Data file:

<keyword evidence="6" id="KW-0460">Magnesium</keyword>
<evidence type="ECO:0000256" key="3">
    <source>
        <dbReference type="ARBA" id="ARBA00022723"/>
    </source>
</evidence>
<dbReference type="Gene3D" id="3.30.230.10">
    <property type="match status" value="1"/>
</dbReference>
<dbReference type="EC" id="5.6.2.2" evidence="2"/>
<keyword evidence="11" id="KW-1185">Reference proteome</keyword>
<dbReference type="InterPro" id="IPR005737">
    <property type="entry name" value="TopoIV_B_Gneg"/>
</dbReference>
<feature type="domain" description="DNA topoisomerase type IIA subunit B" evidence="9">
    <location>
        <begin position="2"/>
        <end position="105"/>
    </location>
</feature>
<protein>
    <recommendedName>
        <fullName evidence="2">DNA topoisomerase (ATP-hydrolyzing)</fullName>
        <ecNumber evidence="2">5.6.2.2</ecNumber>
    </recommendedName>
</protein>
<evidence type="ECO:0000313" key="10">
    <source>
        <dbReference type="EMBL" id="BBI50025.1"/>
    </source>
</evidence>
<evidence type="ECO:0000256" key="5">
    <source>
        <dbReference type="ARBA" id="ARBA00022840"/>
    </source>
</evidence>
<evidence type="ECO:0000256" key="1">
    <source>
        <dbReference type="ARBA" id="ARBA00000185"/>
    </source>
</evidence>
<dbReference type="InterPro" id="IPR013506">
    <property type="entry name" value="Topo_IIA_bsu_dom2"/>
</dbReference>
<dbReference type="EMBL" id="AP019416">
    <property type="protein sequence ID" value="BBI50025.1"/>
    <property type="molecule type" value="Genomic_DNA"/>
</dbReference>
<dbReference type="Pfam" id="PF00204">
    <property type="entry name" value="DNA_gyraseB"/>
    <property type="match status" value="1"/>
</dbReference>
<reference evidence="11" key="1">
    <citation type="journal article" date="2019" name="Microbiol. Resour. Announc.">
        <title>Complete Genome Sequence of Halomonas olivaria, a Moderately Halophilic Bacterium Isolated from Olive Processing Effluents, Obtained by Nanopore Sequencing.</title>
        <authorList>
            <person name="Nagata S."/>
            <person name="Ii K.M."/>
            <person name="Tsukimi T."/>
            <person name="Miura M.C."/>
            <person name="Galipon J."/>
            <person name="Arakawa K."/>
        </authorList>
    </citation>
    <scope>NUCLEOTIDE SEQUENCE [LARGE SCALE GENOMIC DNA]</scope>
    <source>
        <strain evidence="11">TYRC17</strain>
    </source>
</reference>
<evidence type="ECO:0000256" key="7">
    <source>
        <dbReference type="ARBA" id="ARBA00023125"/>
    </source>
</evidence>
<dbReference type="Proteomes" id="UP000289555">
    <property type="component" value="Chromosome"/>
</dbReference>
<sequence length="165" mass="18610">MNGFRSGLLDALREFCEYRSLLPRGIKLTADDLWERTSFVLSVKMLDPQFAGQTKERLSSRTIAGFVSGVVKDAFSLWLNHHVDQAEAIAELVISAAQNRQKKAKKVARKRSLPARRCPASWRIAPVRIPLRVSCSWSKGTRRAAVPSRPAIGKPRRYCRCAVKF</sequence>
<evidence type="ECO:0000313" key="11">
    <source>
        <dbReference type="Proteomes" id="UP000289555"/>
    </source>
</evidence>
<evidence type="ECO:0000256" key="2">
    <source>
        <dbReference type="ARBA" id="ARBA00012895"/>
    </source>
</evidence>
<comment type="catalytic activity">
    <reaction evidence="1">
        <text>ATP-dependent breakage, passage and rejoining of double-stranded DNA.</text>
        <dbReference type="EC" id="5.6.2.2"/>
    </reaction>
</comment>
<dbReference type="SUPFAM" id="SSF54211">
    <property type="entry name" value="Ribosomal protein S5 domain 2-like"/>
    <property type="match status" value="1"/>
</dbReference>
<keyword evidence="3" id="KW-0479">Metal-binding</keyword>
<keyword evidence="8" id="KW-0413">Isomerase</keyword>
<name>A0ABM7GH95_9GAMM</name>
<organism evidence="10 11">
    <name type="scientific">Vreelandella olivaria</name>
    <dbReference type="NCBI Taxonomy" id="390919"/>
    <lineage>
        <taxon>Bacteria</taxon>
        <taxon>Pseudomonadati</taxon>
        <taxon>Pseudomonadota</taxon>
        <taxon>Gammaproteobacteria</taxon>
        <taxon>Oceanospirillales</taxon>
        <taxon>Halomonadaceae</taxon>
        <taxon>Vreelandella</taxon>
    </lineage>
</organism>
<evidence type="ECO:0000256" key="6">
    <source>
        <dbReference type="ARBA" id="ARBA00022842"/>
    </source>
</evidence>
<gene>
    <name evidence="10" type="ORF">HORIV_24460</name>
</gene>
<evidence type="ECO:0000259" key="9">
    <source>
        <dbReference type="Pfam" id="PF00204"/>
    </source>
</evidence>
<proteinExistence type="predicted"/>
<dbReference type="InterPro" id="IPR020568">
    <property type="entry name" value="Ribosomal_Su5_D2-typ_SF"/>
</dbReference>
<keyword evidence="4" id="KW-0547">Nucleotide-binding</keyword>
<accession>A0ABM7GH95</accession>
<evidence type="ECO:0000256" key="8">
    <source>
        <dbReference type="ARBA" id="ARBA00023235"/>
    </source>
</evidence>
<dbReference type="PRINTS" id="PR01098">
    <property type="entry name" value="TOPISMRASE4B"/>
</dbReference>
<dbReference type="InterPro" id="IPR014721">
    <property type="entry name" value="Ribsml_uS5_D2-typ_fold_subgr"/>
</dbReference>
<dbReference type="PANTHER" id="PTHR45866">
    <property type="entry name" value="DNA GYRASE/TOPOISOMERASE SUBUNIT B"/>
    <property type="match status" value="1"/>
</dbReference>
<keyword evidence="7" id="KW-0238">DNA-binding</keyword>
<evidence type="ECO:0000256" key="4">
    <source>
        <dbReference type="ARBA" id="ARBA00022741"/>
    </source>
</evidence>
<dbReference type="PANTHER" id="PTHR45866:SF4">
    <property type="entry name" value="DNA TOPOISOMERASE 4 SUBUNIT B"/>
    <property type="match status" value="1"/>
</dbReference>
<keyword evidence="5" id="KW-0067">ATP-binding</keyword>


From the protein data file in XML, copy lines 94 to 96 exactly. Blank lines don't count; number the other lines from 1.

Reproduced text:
</comment>
<dbReference type="SUPFAM" id="SSF54211">
    <property type="entry name" value="Ribosomal protein S5 domain 2-like"/>